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'RoboCop': satisfying remake questions morality of true safety 

By Muhammad Muzammal


Although unnecessary and not without its flaws, director Jose Padilha’s “RoboCop” is a satisfying remake of the 1987 sci-fi movie. The film is a pleasant surprise, considering the poor blockbusters released this year (“I, Frankenstein,” “Jack Ryan: Shadow Recruit,” and “The Legend of Hercules”).

The year is 2028 and OmniCorp, a multinational conglomerate for the creation of robots, sends drones to fight overseas for the United States. But back home a bill blocks OmniCorp from replacing law enforcement officials, weakening the company’s domestic sales.

In a clever move to repeal the anti-robotic bill, the CEO of OmniCorp, Raymond Sellers (Michael Keaton), decides to blend both man and machine and give the American people a hero to root for.

This figure will be Alex Murphy (Joel Kinnaman) a morally righteous, tough cop from Detroit, who, on one unfortunate evening, suffers multiple injuries from the rigged explosion of his car.

Murphy soon becomes the new test subject of Dr. Norton (Gary Oldman), who transforms the former cop into a new, different type of being — a conscious human with robotic body parts.

It is here where the film brings up provocative, ethical arguments. Is it right to take away a person’s humanity in order to create a better, safer society? The debate of security vs. privacy is exemplified when Dr. Norton lowers Murphy’s dopamine levels, thereby decreasing Murphy’s emotionality and making him more of a killing machine than a savior.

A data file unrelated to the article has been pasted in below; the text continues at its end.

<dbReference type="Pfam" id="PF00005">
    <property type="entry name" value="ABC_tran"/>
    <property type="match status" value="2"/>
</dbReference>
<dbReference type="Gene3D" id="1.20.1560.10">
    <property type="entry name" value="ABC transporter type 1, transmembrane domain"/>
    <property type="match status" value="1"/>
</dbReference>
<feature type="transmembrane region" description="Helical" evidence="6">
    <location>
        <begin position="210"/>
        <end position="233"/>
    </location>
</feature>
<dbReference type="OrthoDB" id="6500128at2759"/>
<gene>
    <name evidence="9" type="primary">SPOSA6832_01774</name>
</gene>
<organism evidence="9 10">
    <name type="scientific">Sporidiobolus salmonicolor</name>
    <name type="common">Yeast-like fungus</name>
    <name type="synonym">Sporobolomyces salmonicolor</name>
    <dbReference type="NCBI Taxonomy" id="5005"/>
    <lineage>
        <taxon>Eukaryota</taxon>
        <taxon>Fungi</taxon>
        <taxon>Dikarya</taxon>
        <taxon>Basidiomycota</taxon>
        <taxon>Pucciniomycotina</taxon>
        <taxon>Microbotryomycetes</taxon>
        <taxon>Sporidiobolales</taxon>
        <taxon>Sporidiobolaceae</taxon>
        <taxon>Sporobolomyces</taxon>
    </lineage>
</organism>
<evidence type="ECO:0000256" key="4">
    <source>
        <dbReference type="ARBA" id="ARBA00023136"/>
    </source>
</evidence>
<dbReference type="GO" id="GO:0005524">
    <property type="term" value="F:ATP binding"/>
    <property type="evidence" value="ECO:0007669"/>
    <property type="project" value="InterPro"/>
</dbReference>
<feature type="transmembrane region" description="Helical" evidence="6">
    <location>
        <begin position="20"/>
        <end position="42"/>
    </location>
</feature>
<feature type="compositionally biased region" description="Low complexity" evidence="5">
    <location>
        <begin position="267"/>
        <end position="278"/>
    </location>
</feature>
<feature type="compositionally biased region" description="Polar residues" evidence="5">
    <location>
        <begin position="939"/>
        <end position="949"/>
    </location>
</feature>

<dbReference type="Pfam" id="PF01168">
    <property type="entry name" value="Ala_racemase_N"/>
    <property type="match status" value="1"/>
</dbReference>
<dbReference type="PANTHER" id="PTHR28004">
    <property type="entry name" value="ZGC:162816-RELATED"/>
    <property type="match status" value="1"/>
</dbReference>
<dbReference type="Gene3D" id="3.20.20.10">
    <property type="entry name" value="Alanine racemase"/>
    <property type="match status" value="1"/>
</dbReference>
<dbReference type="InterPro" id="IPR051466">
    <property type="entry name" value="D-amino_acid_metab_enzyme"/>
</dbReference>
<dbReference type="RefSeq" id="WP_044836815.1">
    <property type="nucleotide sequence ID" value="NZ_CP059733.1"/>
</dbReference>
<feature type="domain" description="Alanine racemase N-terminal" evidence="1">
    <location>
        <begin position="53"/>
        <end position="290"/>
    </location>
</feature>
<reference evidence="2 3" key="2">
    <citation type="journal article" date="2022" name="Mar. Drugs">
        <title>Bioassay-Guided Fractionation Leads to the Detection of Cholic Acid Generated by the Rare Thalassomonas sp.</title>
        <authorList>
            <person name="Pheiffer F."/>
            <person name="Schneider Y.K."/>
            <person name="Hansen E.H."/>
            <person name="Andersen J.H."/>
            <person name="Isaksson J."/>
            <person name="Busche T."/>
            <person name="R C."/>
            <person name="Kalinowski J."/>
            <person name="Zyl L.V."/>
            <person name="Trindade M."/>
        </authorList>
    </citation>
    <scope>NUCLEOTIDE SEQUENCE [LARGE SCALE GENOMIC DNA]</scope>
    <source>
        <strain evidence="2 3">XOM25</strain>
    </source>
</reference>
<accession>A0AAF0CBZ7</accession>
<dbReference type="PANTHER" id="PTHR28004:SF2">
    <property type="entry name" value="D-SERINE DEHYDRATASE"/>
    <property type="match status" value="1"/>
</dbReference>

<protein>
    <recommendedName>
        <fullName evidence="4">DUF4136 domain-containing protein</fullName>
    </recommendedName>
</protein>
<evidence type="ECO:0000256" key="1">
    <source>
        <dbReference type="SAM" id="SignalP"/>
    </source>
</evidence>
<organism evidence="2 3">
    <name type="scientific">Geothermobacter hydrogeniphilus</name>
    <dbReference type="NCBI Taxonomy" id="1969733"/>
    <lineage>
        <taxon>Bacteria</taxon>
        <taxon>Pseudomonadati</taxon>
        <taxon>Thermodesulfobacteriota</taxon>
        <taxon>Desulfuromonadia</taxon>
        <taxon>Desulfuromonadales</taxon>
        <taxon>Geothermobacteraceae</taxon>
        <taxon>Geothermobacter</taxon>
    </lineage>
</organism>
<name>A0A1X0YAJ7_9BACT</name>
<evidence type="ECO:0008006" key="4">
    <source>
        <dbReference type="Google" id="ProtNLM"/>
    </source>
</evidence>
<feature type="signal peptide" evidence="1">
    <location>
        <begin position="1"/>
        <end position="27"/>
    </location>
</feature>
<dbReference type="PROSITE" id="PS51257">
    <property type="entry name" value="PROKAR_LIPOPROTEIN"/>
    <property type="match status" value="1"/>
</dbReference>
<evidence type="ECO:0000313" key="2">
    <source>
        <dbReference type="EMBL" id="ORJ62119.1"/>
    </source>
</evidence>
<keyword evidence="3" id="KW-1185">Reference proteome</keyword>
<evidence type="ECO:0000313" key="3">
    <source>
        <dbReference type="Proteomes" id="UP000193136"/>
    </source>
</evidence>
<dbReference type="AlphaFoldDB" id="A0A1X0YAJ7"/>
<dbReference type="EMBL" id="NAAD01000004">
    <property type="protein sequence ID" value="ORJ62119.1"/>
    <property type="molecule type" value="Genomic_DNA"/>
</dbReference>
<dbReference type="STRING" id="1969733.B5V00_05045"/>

There is also a fictionalized political program within the film named “The Novak Element.” Host Pat Novak (Samuel L. Jackson) implies that indeed, lives are worth saving even if the hero is essentially a vegetable. This argument is repeated throughout the entire film.

The movie disappoints in its action sequences. Unimaginative, hard to follow and too dull, the scenes fall flat. The sound editing makes the scenes blaring and deafening, drawing comparison to Zack Snyder’s debacle of a climax in last year’s “Man of Steel.”

Consider the scene where RoboCop is in a warehouse fighting wanted men. When the battle between RoboCop and the criminals ensues, the film becomes too cacophonous. We are left with flying, noisy bullets and human grunts.

But “RoboCop” is not a bad film. Part of its success is that it throws allegorical and timely ideas at the audience. One can’t help but compare the drones overseas in the movie to the drones that are currently residing in parts of the Middle East. With that in mind, the film can be forgiven for its poor action techniques.

Kinnaman is a very accurate choice for RoboCop. Through the actor’s emotionless and unpretentious demeanor, Padilha finds a leading man who is very similar to his role — a cybernated human.

The movie also has decent melodrama. The relationship between Murphy and his family makes for a few tender scenes and creates a conflict for RoboCop. Even if his emotional levels are low, can Murphy the human overtake his robotic side and love his family? Not only is “RoboCop” emotionally intriguing, it is also intellectually engaging and, for the most part, character-driven. That’s admirable, not to mention rare for a reboot.

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